Omicron – What are my rights at work
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Every worker has the right to safe and healthy work. This includes the right to be protected from COVID-19 at work.
Omicron is a highly infectious strain of COVID-19 that can cause serious harm and even death. It is an airborne virus that is transmitted between people who are in close contact with each other.
Under workplace health and safety law COVID-19 is considered a hazard and employers must take action to make workplaces safe.
Employers have a legal obligation to make work covid safe
Every employer has a duty (obligation) under Work Health and Safety (WHS) laws (in each state) to eliminate, or if that is not reasonably practicable, minimise the risks of COVID-19 at work so far as is reasonably practicable. Employers also have a duty to consult workers (including contractors and labour-hire) and their health and safety representatives (HSRs), regarding COVID-19 risks and how these risks are to be managed.
This means that not only do employers have to do everything they reasonably can to keep workers safe, they must also consult with workers about it.
Employers must consult workers about the risks in the workplace and the plan to manage them
Some workplaces will be at higher risk than others when it comes to workplace transmission of COVID-19. For example a worker who works indoors in close proximity to their workmates or customers/clients is at a greater risk than a worker who works outdoors on their own or a worker who works from home.
Employers must, in consultation with workers, identify the risks in their workplaces. Specifically they must undertake a risk assessment which involves identifying and assessing the COVID-19 risks in the workplace and considering what measures should be implemented to eliminate or minimise these risks.
WHAT MEASURES (CONTROLS) SHOULD WORKPLACES BE PUTTING INTO ACTION TO STOP COVID-19?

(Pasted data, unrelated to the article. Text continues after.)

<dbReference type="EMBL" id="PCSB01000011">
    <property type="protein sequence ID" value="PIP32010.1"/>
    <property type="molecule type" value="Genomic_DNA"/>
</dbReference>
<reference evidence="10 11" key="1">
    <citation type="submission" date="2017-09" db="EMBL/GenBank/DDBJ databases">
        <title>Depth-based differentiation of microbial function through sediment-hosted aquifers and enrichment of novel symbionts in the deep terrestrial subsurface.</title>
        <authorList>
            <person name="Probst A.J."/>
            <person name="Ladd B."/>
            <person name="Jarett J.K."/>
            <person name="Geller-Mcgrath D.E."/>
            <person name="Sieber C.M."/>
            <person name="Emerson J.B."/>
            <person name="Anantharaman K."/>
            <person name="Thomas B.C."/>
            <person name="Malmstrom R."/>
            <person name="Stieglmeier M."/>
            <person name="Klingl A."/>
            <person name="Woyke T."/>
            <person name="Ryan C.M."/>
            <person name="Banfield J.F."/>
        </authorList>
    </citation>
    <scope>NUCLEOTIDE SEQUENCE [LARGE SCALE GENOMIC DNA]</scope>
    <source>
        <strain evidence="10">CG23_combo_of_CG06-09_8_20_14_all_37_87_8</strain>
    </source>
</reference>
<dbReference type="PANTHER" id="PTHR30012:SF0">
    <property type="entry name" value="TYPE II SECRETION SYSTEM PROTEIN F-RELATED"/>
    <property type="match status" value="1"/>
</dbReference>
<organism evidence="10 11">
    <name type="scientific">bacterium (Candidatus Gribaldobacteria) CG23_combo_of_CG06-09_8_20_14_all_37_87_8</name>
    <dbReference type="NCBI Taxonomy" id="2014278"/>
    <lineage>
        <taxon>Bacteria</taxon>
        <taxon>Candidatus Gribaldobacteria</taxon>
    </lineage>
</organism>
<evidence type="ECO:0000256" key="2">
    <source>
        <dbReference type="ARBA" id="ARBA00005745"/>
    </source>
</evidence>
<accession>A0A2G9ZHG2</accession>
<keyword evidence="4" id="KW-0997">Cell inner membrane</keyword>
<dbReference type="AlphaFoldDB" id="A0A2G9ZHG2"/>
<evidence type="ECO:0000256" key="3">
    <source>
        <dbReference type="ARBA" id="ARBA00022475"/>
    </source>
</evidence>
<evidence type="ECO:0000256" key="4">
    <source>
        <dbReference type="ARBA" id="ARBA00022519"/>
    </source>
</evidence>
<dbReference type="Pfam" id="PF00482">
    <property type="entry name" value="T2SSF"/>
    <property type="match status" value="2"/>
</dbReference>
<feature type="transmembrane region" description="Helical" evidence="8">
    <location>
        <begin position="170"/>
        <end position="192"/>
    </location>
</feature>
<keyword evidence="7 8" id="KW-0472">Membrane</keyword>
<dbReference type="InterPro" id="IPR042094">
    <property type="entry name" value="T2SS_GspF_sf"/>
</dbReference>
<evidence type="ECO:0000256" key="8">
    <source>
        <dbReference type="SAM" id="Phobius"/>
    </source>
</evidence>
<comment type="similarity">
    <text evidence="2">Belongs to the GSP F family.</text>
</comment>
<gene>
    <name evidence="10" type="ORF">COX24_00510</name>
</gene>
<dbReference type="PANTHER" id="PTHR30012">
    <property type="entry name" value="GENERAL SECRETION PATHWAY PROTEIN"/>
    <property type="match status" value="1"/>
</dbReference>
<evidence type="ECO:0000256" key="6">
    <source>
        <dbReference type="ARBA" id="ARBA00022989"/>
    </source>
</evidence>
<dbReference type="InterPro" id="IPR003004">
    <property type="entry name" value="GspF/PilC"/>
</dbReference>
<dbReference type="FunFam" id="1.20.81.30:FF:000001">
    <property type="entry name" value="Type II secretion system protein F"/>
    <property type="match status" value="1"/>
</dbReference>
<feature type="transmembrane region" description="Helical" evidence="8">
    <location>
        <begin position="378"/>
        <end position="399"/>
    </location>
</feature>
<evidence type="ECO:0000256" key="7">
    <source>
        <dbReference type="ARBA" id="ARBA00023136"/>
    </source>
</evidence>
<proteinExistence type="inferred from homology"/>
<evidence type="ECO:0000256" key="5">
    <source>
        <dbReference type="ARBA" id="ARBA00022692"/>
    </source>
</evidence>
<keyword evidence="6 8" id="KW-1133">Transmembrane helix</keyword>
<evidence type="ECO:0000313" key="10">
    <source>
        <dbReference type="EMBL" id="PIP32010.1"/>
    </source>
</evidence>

When considering controls you must implement all reasonably practicable controls that are available. This includes, but is not limited to, the following:
- facilitating working from home or remote working where possible. In times of high community transmission of the virus workers who can work from home should be able to do so.
- ensuring workers do not come to work when unwell through the provision of Paid Pandemic Leave (PPL). Due to union efforts, some employers have introduced special leave to encourage workers to stay home whilst ill. There is also a government payment that is available to some workers who get COVID-19 or are ‘close contacts’.
- implementing a rapid antigen testing (RAT) program. RATs are very effective at identifying infectious people and ensuring that COVID-19 does not enter the workplace. Employers should be considering in consultation with workers the use of RATs. For more information on RATs, click here.
- improving ventilation where appropriate. As COVID-19 is airborne the more you can do to improve the air quality the more you are going to reduce the risk of transmission. For more information on ventilation, click here.